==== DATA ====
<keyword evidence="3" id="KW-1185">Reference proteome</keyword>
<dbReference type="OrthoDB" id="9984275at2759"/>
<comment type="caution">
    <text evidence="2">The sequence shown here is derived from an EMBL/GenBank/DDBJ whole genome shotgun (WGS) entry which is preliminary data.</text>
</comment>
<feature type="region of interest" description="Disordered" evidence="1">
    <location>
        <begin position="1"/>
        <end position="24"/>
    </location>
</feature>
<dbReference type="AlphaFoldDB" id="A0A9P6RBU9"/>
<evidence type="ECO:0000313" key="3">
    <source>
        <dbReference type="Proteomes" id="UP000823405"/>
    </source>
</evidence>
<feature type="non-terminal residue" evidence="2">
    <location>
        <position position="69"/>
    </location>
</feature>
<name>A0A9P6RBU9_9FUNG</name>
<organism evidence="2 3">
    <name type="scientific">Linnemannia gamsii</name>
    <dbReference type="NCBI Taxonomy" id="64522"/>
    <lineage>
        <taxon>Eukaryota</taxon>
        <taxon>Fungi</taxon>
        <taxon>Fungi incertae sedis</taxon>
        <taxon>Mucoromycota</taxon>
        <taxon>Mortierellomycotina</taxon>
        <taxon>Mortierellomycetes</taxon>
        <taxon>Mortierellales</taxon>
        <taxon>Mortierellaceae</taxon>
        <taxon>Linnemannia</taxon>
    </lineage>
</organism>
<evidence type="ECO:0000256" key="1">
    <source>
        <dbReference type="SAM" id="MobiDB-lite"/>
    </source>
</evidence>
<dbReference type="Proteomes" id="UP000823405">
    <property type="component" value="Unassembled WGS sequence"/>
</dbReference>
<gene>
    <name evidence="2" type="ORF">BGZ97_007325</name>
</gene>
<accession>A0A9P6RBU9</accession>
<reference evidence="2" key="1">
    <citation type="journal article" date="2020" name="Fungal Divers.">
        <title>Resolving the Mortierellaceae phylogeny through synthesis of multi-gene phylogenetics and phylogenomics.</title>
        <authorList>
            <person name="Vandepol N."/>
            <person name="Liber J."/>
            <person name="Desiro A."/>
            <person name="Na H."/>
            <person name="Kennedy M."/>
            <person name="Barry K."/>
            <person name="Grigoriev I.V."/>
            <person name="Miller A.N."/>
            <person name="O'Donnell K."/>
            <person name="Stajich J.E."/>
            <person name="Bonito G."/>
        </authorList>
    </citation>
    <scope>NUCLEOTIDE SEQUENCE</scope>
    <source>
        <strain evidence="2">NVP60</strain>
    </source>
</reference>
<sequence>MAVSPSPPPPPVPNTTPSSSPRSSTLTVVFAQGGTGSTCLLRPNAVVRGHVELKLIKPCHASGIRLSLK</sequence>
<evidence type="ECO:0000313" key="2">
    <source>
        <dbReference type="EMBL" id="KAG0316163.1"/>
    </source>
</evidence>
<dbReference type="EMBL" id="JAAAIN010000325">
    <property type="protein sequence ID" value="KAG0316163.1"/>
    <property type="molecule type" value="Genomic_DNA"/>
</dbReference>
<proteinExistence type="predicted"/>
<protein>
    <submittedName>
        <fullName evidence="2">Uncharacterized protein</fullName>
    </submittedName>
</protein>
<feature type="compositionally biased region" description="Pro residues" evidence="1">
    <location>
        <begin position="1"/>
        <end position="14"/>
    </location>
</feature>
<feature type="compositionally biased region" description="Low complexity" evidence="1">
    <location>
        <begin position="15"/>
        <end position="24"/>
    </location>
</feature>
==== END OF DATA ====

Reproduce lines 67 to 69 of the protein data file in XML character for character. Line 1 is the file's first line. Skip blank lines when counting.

    </citation>
    <scope>NUCLEOTIDE SEQUENCE</scope>
    <source>